Posted by Michael Berry , Ph.D. - Discovery Notes

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1. Copper and Deleveraging
2. A few Favorites

1. COPPER ….

Good riddance to January 2010! It was a month of market malaise, decline and, as we predicted, the beginning of a correction – or worse the resumption of the bear market. The dramatic collapse of the copper market was more important. One look at Kitco’s 6 month graph is instructive.  After peaking at $3.40 per pound on January 6th, copper succumbed to an equally dramatic shift in investor psychology. Once again from a shift from hope that the worst was over, to fear that the worst was to come.  Between Jan 6th and January 29th copper was sold down – hard.  This AM copper is trading down at $3.01.  Copper has retreated 12% in three weeks. Furthermore the 50 day moving average is now broken and the MACD is ominous.


I do not see a bottom on copper yet. The story in WTI oil is identical to that of copper. After peaking early in January (actually intra day at $83.95 on January 11th,) oil has declined in lock step. This AM crude is trading at $73.13 for a one month decline of 13%.

Part of this issue was a message from China that she is reining in liquidity. In the U.S. FOMC member and St Louis Fed Bank’s James Bullard has suggested that deflation is no longer a concern.  This suggests tightening for the US economy will soon (6 months?) become an issue for serious debate. The St Louis Fed chief said, 

“The reason you can’t give a specific date is that it’s dependent on how the economy performs. If you have a strong economy, it could happen sooner. If you have a weak recovery, or a relapse, it may be later.”

It seems we are still in No Man’s Land from the viewpoint of our central bankers.


If copper is the metal with the “Ph.D. in economics,” that copper and crude oil have joined forces adds weight to the argument.  They may be shouting that global economic growth is as yet in question. As deleveraging of the entire developed world continues to gain strength and the US dollar strengthens concurrently, pressure on GDP will increase.  The equity markets heard the roar.  The Dow could not even manage to end last week on a high note after a fourth quarter GDP (annualized) performance of 5.7%. The DOW failed to revive itself and fell 53 points ending the day Friday on a down note.

Today the White House will propose a $3.6 trillion budget with a record $1.6 trillion deficit. No matter how much fiscal heat as been applied to this economy, it has so far refused to budge at least from an employment perspective.  The Obama Administration will propose spending another $25 billion in state aid and a “mini” jobs bill of $100 billion. Let’s hope these are not the millions of “Green” jobs promised in the last jobs bill.  This increases the deficit to between 10% and 11% of GDP.  We think this is unsustainable.  Evidently so does the rest of the world.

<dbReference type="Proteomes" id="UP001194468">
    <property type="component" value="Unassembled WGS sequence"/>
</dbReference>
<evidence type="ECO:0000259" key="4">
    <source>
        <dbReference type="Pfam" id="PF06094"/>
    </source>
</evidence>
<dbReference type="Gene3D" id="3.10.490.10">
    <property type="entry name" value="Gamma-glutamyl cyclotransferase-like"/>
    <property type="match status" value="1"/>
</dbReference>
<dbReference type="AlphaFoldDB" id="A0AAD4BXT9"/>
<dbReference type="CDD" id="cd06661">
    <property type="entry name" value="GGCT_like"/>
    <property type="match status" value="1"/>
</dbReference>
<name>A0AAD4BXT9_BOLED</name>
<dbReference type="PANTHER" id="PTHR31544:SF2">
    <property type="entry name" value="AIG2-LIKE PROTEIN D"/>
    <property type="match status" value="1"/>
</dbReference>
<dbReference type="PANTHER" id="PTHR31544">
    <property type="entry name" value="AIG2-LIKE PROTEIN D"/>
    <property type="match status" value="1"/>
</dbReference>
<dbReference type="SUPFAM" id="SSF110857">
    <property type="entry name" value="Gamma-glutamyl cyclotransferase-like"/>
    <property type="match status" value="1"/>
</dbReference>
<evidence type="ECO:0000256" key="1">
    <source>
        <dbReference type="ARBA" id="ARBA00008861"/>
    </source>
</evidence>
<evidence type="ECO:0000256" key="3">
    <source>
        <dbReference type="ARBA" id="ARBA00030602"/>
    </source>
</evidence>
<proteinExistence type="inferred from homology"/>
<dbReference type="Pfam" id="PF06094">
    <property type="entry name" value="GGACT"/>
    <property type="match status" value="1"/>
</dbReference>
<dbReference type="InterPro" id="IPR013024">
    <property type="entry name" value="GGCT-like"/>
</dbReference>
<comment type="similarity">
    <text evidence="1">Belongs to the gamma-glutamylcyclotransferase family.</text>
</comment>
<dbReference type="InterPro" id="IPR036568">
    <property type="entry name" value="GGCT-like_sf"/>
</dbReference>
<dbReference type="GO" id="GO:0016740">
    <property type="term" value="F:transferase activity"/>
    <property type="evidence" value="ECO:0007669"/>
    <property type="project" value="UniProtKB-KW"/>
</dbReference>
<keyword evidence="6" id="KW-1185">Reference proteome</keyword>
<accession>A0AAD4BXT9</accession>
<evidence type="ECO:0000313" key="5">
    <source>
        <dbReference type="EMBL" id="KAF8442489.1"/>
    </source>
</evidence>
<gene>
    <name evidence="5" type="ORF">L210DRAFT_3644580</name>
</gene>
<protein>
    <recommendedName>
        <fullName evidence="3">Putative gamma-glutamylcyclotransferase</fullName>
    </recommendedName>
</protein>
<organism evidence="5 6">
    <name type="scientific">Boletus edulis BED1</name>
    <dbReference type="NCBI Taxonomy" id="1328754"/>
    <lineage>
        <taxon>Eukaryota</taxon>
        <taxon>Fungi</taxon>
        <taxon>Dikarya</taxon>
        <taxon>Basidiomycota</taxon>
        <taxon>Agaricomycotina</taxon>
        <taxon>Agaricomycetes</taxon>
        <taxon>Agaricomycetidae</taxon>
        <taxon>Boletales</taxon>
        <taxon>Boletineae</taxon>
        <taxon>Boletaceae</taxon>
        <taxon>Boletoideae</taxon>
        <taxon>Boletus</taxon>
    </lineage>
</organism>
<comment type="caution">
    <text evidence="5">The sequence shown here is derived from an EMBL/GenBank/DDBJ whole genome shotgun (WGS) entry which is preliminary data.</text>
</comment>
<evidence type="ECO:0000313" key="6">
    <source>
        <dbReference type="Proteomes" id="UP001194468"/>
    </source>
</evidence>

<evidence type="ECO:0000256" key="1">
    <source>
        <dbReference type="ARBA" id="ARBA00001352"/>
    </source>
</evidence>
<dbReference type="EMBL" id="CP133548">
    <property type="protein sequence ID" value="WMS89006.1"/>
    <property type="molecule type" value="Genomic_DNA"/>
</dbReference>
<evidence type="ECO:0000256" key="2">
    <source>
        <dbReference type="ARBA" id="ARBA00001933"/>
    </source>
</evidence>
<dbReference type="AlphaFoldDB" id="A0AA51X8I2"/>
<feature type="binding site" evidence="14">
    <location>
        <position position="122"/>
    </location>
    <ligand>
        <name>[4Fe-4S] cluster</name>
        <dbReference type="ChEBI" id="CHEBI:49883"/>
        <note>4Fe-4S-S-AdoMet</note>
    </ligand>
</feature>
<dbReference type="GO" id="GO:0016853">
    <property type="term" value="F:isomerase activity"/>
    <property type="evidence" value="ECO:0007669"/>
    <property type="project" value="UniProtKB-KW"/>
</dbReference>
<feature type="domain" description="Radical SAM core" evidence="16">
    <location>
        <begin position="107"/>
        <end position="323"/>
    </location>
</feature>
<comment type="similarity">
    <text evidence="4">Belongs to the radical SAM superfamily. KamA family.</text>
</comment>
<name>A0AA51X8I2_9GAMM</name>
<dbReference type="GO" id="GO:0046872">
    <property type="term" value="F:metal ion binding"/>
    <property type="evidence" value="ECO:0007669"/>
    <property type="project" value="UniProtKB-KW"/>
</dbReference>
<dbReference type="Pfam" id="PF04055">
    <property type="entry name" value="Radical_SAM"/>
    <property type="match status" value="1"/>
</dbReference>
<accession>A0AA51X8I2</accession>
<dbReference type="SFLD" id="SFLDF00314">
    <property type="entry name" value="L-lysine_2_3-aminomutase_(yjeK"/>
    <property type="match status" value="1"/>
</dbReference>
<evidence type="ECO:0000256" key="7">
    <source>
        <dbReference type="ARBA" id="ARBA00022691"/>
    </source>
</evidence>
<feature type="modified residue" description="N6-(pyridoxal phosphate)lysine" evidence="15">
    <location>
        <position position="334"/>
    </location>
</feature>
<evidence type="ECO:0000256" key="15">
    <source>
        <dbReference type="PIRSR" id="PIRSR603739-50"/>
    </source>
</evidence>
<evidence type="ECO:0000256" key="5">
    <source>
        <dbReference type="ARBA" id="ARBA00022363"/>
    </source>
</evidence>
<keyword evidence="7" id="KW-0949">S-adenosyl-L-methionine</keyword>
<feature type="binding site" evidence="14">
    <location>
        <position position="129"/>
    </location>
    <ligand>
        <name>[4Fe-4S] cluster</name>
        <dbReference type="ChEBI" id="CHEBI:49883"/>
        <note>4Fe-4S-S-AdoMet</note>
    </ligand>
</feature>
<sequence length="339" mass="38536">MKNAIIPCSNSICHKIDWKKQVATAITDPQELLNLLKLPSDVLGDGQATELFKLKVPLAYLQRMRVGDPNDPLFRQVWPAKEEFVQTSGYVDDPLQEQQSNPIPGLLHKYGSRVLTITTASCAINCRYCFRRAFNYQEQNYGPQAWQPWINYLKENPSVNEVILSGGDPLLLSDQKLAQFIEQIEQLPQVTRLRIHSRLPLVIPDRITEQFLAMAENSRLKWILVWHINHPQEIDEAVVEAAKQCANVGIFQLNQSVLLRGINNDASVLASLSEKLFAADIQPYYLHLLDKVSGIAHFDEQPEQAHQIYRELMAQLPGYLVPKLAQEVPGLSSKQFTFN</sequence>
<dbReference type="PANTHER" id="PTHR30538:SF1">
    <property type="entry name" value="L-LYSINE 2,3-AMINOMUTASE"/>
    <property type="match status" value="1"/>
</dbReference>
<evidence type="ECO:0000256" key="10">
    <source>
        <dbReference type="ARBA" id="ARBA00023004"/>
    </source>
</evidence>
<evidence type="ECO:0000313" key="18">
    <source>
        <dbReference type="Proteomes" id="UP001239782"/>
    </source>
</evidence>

This past weekend I spent considerable time reviewing the McKinsey Global Institute’s report on global deleveraging.  This is a must read for any one serious in understanding the future; at least the future for the next 5 to 7 years. There are several conclusions that merit attention but one stands out.  That is that after a financial crisis such as we have experienced, deleveraging requires, on average, 5 to 7 years.  During this timeframe such deleveraging tends to be a drag on economic performance.  Further the McKinsey study identifies 5 developed economies likely to be under such deleveraging duress. This leads to our focus on emerging economies, less levered, where discoveries of all sorts will be required.   More on that in a future MN but I will speak this week in Phoenix (Cambridge House Symposium) on what I see in our future.  In the meantime we all need to recalibrate our thinking because the aftermath of the great debt buildup of 2000 to 2010 is now upon us.



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To sign up for Michael Berry’s Discovery Investing FREE letter go HERE. Michael Berry has been a portfolio manager for both Heartland Advisors and Kemper Scudder where he successfully managed small and mid cap value portfolios. Dr. Berry has specialized in the study of behavioral strategies for investing and has been published in a number of academic and practitioner journals. His definitive work on earnings surprise, with David Dreman, was published in 1995 in the Financial Analysts Journal.

Previously, Dr. Berry was a professor of investments at the Colgate Darden Graduate School of Business Administration at the University of Virginia and has also held the Wheat First Endowed Chair at James Madison University.

Dr. Berry is a respected and dynamic speaker. He regularly presents around the world on topics such as value investing, the role of Austrian Economics in investment management, behavioral investing strategies and is a specialist in developing case studies to teach investors how to invest. While a professor, he published a case book, Managing Investments: A Case Approach.

He has recently focused on the role of precious metals in the asset allocation of the individual investor.